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Showing posts from July, 2010

It's the weekend: live a little

I am joining trade post forces today. I know I said I'd do less of this, but these trades are perfect for a combined trade post. There aren't a lot of cards I need to show for any of them, and yet everyone deserves their turn. Besides, it's the weekend. Time to relax the rules. So let's smush all these trade packages together and see what we get. Up first is a giveaway package from Grand Cards . He had lots and lots of junk wax/current cards to give away, including Dodgers. I thought a long time about this before I took the plunge and said I wanted the cards. I have enough junk wax Dodgers to keep a fire going until the next time the Cubs win the World Series. But I went ahead and told the delivery truck that "yes, this IS the correct address." And boy did I get a bunch of Dodger goodness. Unfortunately, I've seen just about all of it before right in my very own home. Strangely, the only cards that I did not have had a Russell Martin theme. Th

Card back countdown: #44 - 1995 Topps

Let's face it, there really is only so much you do with the back of a card. Many of the card backs over the years look the same, especially when it comes to Topps. And that's because Topps found a formula that worked fairly well. Topps would put the name up top, list the vital stats immediately underneath, list the year-by-year stats underneath that, and position the bio write-up at the the bottom. Then there would be a photo or a cartoon to tie it all together. What gets a lot of these formulaic card backs onto this here countdown is a "hook." And in 1995, that hook was the Diamond Vision photo. Diamond Vision, the name for Mitsubishi's large video displays in sports arenas all over the country, first came to my attention in 1980 with the Dodgers' new video display screen. The Dodgers were the first ones to have Diamond Vision and I thought it was the coolest thing to see video displays at a ballgame. Now, it's very commonplace, but at the time,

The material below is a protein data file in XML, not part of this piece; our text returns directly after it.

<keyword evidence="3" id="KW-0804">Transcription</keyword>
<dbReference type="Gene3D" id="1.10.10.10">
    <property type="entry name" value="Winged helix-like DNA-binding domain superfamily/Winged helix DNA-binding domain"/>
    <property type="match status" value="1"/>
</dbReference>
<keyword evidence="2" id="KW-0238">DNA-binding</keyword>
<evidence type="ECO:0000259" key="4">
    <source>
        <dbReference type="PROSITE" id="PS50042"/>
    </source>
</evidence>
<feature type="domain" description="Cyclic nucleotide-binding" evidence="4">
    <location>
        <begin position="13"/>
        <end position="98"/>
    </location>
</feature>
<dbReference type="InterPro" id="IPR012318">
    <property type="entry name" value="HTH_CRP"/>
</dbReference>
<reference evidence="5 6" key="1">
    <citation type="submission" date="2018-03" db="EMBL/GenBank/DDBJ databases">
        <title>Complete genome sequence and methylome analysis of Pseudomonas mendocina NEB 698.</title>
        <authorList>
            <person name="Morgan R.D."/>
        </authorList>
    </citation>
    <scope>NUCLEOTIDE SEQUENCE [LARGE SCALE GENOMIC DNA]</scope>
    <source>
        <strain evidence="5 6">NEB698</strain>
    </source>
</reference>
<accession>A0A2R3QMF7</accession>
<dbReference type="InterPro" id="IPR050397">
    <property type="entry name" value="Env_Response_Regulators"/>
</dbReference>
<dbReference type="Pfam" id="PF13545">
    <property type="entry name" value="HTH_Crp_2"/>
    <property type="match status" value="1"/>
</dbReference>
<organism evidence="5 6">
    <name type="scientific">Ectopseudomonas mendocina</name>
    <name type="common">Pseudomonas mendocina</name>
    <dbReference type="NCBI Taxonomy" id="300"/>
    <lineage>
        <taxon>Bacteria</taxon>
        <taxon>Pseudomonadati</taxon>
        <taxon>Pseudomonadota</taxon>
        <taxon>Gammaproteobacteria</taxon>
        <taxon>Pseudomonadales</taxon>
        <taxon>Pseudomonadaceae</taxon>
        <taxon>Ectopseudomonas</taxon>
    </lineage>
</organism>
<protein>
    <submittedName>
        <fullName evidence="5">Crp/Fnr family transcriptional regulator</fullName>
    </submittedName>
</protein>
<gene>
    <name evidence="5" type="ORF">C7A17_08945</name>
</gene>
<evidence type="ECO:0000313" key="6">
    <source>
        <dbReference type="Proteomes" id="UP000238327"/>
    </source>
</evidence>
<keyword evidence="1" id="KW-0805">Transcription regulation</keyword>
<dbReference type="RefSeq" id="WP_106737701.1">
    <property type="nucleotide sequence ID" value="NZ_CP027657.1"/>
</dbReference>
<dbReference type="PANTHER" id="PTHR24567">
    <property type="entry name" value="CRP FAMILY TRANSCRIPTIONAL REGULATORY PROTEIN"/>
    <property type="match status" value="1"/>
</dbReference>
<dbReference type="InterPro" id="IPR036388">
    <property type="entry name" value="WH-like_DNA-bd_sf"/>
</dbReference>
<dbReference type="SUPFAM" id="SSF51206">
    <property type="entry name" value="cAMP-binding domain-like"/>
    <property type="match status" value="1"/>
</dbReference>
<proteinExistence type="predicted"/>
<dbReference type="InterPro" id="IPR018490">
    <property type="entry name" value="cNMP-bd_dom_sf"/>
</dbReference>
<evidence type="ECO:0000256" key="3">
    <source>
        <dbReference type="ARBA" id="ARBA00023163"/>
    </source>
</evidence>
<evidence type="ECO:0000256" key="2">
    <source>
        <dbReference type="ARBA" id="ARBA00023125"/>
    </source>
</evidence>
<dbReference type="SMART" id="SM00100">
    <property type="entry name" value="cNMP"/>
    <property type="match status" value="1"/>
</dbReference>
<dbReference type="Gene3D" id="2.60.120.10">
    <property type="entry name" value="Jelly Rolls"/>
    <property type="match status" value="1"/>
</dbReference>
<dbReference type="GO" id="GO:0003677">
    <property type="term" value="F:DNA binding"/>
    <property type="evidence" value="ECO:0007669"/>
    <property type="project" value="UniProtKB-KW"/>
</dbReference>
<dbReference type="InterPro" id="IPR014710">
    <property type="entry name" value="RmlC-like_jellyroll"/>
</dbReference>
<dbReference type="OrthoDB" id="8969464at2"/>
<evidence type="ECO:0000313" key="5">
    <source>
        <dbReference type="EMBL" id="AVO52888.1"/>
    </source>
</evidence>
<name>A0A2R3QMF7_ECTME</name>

Letting bygones be bygones

I am not sure what to do with this card. This card commemorates the disgusting moment in which Eric Gagne, at the height of his invincibility in 2003, gave up a game-winning home run in the eighth inning to Hank Blalock that led to the American League's 7-6 victory. I was at work during this game. I was totally enraged and appalled at the same time. And then I had to write a happy little "A.L. wins weeeeeee!!!!" headline, even though my brain kept screaming: "Hank Who? Hank WHO? HANK WHO??????" Not good times. From that point, I decided I would not work when the All-Star Game was scheduled. It took a couple of years for that plan to come together, but for the last four or five years, I have been on vacation during the All-Star Game, and that works so much better. But back to the card. My Dodger binders are happy little places. They are filled with warm memories and awesome athletes. Even though players like Delino DeShields and Anduw Jones make app

My latest Strasburg card